1.3. The Game Among Us

Among Us is a free online multiplayer game which has gained worldwide popularity over the last three years, as evidenced by the 350 million downloads reported in 2020. This success was partly due to famous Youtubers and Twitch streamers who popularized it, particularly during the COVID-19 pandemic and subsequent quarantine [46]. In this game, action takes place in a spaceship called ‘The Keld’, where four to 10 players are randomly chosen to be either crewmates or impostors in short rounds. Impostors, one to three depending on each round, can close doors to limit movement and win if they kill enough crewmates to be equal in number or if the latter fail to resolve a major sabotage. On the other hand, the crewmates can win if they identify and eject all the impostors or complete all the assigned tasks in the form of minigames. After finding a dead body, a player may call for an emergency meeting, in which all players discuss any suspicious behavior in a built-in text chatroom and vote on who they believe the impostor/s are. However, the impostors can also accuse other players. After voting, the chosen player/s are ejected from the map and become ghosts. Gameplay can be to a certain extent customized in relation to the number of emergency meetings and tasks along with certain spacesuit features such as colors, hats, skins, etc. This cross-platform game has been already used in some educational areas because of its functioning in the form of short-term sessions or rounds, flexibility, and socialization opportunities. For example, Limmanee [47] employed Among Us in the context of law and criminology as an example of online game streaming and casting, while Earle [48] used it as a social deception game to promote interpersonal communication and group cohesion in an online class environment thanks to its popularity among young learners.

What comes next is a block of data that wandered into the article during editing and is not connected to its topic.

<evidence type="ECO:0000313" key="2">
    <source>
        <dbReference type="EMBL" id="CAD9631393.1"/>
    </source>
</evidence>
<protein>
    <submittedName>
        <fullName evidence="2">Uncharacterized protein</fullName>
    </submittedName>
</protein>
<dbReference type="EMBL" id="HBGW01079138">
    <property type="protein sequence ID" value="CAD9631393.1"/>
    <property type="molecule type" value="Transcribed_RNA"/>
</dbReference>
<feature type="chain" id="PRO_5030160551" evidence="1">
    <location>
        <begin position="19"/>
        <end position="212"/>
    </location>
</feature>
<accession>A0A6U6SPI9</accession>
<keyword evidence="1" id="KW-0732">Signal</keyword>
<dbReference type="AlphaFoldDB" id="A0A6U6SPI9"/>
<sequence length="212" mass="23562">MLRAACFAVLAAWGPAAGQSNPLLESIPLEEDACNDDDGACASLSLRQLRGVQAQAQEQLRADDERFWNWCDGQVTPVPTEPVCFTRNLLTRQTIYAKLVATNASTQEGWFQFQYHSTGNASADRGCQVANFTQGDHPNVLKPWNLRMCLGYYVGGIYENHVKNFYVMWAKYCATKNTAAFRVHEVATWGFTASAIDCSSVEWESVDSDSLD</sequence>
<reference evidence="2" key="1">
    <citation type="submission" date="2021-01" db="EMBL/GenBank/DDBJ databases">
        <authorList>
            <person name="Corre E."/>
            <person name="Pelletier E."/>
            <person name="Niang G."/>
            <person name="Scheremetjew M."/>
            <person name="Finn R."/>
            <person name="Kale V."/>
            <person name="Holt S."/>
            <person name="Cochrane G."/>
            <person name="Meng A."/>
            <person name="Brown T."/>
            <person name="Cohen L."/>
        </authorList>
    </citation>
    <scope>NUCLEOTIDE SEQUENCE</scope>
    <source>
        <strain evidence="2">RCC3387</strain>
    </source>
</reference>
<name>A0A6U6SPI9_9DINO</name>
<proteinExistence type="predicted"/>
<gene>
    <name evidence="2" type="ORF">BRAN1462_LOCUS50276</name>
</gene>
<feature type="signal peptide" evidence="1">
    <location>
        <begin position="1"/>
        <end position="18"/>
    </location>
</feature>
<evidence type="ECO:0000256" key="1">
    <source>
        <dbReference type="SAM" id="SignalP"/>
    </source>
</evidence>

In language learning, York [49] explains how to use Among Us to teach languages with different purposes such as speculating, persuading, asking questions, or giving and receiving advice, and they provide a step-by-step procedure about how to integrate the game from a Task-based Language Teaching and Learning (TBLT) approach, proposing different tasks such as discussing via text-based communication, using common slang and abbreviations (e.g., sus(picious), bro(ther), AFK (Away from Keyboard)), translating the map locations or getting involved in an online community. The author states that the game can be integrated in language education in order to learn target vocabulary from an Interactionist Approach (IA), for example, by accusing or backing up fellow players, giving convincing arguments, persuading, and reflecting ‘on the gameplay experience with other classmates as a lived, embodied, hopefully FUN experience’ (p. 272). York, who suggests pairing the gameplay with other communication applications (Discord, Skype, or Zoom) in a synchronous voice chat platform, also refers to the frequency factor, since players in this game use similar expressions multiple times and have the chance to build a repertoire of formulaic expressions of the target vocabulary over repeated game sessions (p. 273).